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Planet Earth

Life in a Whirl

As hurricanes and tornadoes, vortices are best avoided; but for many organisms they're richly rewarding.

By Steven VogelAugust 1, 1993 5:00 AM


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A vortex is just some fluid that goes around and around, but the ubiquity of vortices is enough to make one’s head spin. They come in large size--hurricanes, typhoons, tornadoes. they come in medium size--dust devils, waterspouts, whirlpools. and they come in small size--most notably the vortex you see as water drains from sink or tub.

For most of us humans, large vortices mean danger, and small ones are amusing. The rest are simply invisible and ignored. But what kind of relationship do other creatures have with vortices? If we’ve learned anything about how organisms deal with their surroundings, it’s that nature manages to capitalize on just about every aspect of the physical world. If something happens in a place and on a scale where animals and plants occur, then some creature will be found opportunistically turning that phenomenon to its advantage. Vortices are certainly no exception.

The way vortices work is probably a little unfamiliar to you. Consider a rotating wheel: since it’s a solid with a distinct shape, all its parts must rotate together. But what if the wheel were made of a fluid, such as air or water? (A fluid is anything that flows, whether gas or liquid.) It could, of course, still rotate as a whole. But since fluids have no particular shapes, different parts of a wheel of fluid might rotate at different speeds. Recall how a rotating skater spins faster by bringing her arms closer to her torso; decreasing the radius of a rotating body automatically increases its speed of rotation. Similarly, in a rotating region of fluid--a vortex--a bit of fluid speeds up if it moves in toward the center.

That’s what happens in the vortex around the drain: any initial rotation gets amplified into a major spin as the water moves toward the center. And that’s what you feel as a hurricane moves toward you--the wind gets increasingly violent as the center of the vortex gets closer. Now, you might logically assume that if speed increases as radius decreases, then at the center of a vortex the speed ought to be infinite--an alarming prospect. Fortunately, that doesn’t happen. Fluids have a kind of internal friction or stickiness, called viscosity--their natural resistance to flow. Of course, most fluids seem to flow quite easily; an individual bit of water or air slides over and around another with no trouble at all. But this easy movement becomes more difficult when the size of those bits gets small enough. As it turns out, very small bits of fluid prefer to march communally rather than dance individually. Increasing speed near the center of a vortex requires that neighboring bits of fluid go at different speeds, something viscosity opposes. So the middle of a vortex rotates as if it were solid, with the highest speed a little way out from it. As a result, the hurricane has a startlingly placid eye, however intense the surrounding winds. This curious relationship between speed and location has been found in vortices ranging from swirls in bowls to, in one case, a tornado. The late meteorologist Lewis Richardson summed it up nicely in this doggerel verse:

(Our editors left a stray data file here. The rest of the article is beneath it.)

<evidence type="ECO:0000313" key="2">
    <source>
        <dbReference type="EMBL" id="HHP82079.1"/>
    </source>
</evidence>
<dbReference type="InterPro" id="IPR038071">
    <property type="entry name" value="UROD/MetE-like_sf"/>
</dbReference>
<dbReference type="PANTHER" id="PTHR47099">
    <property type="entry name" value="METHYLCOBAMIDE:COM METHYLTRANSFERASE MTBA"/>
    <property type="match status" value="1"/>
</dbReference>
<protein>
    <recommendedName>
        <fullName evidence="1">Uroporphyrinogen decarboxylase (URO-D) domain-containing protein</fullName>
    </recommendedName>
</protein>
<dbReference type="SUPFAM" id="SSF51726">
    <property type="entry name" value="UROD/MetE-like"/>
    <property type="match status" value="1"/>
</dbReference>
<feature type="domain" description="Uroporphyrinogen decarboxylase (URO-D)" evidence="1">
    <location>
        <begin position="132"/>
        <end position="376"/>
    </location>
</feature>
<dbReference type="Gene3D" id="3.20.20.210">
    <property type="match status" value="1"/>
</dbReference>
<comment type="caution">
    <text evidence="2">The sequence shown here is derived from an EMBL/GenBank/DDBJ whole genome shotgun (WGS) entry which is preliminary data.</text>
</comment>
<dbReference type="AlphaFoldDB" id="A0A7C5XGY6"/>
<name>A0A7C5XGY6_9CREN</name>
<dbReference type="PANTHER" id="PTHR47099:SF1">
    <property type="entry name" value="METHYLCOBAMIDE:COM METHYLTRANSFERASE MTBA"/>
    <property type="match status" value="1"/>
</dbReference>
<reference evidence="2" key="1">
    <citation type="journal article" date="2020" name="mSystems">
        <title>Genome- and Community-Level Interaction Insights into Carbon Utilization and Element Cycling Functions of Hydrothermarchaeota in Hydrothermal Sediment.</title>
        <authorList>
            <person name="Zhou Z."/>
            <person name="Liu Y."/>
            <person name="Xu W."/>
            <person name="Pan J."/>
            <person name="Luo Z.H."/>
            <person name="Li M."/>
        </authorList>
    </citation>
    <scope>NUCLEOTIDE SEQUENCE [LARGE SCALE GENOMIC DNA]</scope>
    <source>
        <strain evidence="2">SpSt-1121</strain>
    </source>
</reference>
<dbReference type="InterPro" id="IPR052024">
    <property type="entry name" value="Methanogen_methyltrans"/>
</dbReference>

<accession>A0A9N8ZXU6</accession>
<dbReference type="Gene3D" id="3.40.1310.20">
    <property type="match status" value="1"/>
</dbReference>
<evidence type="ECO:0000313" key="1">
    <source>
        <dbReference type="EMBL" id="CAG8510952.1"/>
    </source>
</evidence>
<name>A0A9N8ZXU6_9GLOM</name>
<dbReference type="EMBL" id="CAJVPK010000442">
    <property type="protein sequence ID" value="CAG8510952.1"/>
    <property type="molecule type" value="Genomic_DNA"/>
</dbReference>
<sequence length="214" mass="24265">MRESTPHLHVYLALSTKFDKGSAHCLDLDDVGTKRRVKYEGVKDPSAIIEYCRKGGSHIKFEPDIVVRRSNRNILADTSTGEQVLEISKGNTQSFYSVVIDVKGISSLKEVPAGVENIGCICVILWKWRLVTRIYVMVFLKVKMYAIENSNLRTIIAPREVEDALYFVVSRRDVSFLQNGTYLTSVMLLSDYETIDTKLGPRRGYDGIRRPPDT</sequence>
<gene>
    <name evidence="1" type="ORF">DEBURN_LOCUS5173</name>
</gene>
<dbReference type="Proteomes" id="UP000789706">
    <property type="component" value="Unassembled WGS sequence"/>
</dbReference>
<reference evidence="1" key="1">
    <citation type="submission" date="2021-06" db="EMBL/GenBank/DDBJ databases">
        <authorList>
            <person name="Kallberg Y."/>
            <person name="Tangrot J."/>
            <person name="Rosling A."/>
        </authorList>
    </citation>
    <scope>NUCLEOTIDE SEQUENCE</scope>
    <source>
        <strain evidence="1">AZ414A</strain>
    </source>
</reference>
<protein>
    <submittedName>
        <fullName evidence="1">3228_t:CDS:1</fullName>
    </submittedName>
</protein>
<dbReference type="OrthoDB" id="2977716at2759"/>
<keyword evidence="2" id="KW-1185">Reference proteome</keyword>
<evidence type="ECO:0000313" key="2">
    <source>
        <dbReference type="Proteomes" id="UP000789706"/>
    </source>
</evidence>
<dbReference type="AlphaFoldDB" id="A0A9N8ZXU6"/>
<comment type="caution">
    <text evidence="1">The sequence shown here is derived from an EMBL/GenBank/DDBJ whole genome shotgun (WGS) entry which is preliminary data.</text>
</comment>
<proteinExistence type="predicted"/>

Big whirIs have IittIe whirIs

which feed on their veIocity,

whiIe IittIe whirIs have Iesser whirIs,

and so on to viscosity.

Yet another peculiarity of vortices is that they don’t easily form ends. With tornadoes, for example, one end is (at least in part) the surface of the earth, while the other is a gradual fade-out well aloft. Quite commonly, ends are completely missing--or, to put the matter another way, the ends are indistinguishably fused and the vortex forms a doughnutlike ring, or torus. Here the axis of the vortex is bent into a circle, with fluid moving in one direction (upward or downward) on the inside of the ring, and in the other direction on the outside.

A jet of fluid can generate such a toroidal vortex; viscous friction between the jet and the surrounding fluid makes the former roll up into one or more rings. A smoke ring is just this kind of vortex, and one that’s easy to see. But you can make a visible toroidal vortex just as well in liquid as in air. Lower the tip of an eyedropper of milk beneath the surface of a glass of water that has stood still for a few minutes. Then give a very slight but sudden squeeze--with a steady hand and a little practice, you can make what looks like a moving jellyfish. This is a routine game for an ink-squirting cuttlefish or octopus. A writhing blob is a fine target to offer a predator, especially as the internal motion of the vortex ring of ink will make it move one way, while jet recoil will make the squirter move in the other.

Upward and downward flows can also be created by temperature differences in a fluid. And these toroidal thermal vortices are as easy to make as your faux jellyfish. Just mix some pearlescent shampoo or dishwashing detergent with water (about a teaspoon per pint) and let the mixture settle in a pan (a black pot or frying pan is ideal). Brief application of a match to a point on the pan’s bottom produces both an upward and a downward flow--in effect, a thermal vortex.